The charts above paint a picture of transition from an over stimulated economy migrating to the bottom of the cycle, while the all-important consumer remains strong financially. How much deeper will this slowdown go and will wheels come off the incredibly strong labor market? There are plenty of signs of trouble out there from manufacturing, consumer sentiment, leading indicators and even the service sector. However, these measures have already fallen to levels that historically coincide with an economy within a couple quarters of a major economic bottom and yet employment income still shows no signs of souring.

Shifting to a more technical perspective, stocks tend to sniff out the economic nadir months in advance. The thrust higher in equity prices over the past 4 months typically signals an end to the Bear market. Most world stock market indices qualify as having entered new Bull markets in January. The chart below illustrates that Consumer Discretionary stocks typically perform worse than the general market during Bear markets, but often lead the way out into Bull market upturns. Since the Bear market lows in October, this sector has moved from negative extremes to slightly positive. Historically, this means that new Bear market lows are less likely and that the market has always been higher one year later.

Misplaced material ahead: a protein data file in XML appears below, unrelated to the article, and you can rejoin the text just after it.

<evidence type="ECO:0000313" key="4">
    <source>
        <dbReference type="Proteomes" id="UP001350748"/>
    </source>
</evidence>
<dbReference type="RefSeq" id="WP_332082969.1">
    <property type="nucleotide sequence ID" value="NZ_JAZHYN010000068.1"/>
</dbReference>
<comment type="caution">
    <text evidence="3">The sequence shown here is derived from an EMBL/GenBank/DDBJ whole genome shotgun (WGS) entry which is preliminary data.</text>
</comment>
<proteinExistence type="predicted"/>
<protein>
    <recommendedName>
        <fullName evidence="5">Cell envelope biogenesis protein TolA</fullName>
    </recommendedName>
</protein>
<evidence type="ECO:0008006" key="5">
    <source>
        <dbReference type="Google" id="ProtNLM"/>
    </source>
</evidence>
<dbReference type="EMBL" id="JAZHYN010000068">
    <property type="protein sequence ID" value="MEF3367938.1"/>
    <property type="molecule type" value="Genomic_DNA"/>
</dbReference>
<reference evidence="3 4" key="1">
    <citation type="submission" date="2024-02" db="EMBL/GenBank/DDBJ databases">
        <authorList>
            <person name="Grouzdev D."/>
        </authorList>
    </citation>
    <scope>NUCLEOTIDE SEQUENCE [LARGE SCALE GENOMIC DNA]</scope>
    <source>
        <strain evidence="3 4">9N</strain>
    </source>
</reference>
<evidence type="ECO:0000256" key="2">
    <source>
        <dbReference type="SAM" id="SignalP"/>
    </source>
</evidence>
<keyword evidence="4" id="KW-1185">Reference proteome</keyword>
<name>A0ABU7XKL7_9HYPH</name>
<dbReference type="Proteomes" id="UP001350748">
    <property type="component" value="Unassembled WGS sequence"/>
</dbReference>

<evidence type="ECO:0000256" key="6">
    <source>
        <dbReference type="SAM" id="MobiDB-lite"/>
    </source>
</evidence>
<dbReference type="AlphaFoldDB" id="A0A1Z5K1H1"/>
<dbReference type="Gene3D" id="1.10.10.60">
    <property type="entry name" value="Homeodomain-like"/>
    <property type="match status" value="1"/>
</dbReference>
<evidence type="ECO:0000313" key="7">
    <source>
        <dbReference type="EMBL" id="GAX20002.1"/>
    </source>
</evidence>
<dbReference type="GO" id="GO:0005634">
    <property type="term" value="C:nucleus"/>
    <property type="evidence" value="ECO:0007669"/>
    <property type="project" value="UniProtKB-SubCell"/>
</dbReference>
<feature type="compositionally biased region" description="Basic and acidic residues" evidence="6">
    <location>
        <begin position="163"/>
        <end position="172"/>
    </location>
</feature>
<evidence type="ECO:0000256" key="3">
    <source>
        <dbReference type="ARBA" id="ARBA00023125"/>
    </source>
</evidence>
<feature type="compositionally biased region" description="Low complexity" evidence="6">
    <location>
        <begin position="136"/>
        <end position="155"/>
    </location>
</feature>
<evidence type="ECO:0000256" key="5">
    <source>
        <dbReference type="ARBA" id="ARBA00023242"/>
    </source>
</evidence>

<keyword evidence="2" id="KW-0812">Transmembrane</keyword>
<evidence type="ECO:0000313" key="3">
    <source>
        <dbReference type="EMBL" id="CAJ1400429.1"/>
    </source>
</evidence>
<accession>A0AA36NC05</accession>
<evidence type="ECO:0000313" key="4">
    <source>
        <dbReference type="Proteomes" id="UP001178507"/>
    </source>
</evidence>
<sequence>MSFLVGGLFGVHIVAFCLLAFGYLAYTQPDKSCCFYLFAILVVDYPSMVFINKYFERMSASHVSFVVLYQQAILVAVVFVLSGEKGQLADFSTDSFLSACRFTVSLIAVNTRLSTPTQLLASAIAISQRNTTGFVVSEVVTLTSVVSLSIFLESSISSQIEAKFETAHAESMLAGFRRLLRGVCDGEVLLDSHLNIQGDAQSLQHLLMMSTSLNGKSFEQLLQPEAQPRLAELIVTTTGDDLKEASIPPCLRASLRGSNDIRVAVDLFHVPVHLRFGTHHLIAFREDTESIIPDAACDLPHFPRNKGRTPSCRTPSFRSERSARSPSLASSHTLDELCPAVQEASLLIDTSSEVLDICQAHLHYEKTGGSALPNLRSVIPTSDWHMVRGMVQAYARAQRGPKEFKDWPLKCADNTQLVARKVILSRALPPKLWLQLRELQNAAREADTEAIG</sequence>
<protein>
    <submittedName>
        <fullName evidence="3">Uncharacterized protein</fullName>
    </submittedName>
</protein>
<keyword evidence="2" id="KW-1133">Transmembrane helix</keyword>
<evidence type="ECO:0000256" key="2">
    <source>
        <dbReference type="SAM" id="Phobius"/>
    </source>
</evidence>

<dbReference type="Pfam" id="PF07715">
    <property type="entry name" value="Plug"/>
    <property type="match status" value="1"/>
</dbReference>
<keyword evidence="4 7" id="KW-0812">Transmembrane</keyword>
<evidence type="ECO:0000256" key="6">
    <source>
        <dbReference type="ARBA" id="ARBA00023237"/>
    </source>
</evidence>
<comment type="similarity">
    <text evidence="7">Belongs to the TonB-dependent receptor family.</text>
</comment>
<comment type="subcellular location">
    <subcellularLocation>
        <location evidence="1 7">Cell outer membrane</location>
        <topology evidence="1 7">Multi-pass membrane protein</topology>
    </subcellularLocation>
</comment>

Moribund housing and semiconductor stocks are now outperforming the general market despite the likelihood of a further decline in Sales growth.


In 2022 the SP 500 Index tried and failed 4 times to sustain a rally above the popular 200 day moving average (dma). This January the SP is once again testing the 200 dma. Should there be an acceleration above this average, it will be yet another sign that the worst is behind us in the stock market. This does not mean stocks are ready for an all-clear Bull market phase ahead, but more likely that our wide trading range forecast is necessary to digest the tougher monetary conditions until inflation rates fall much further. Our main weekly indicators are mixed, which allows price action in either direction near term. Seasonally, we still expect some strength into mid-February with the next serious downside test arriving in March.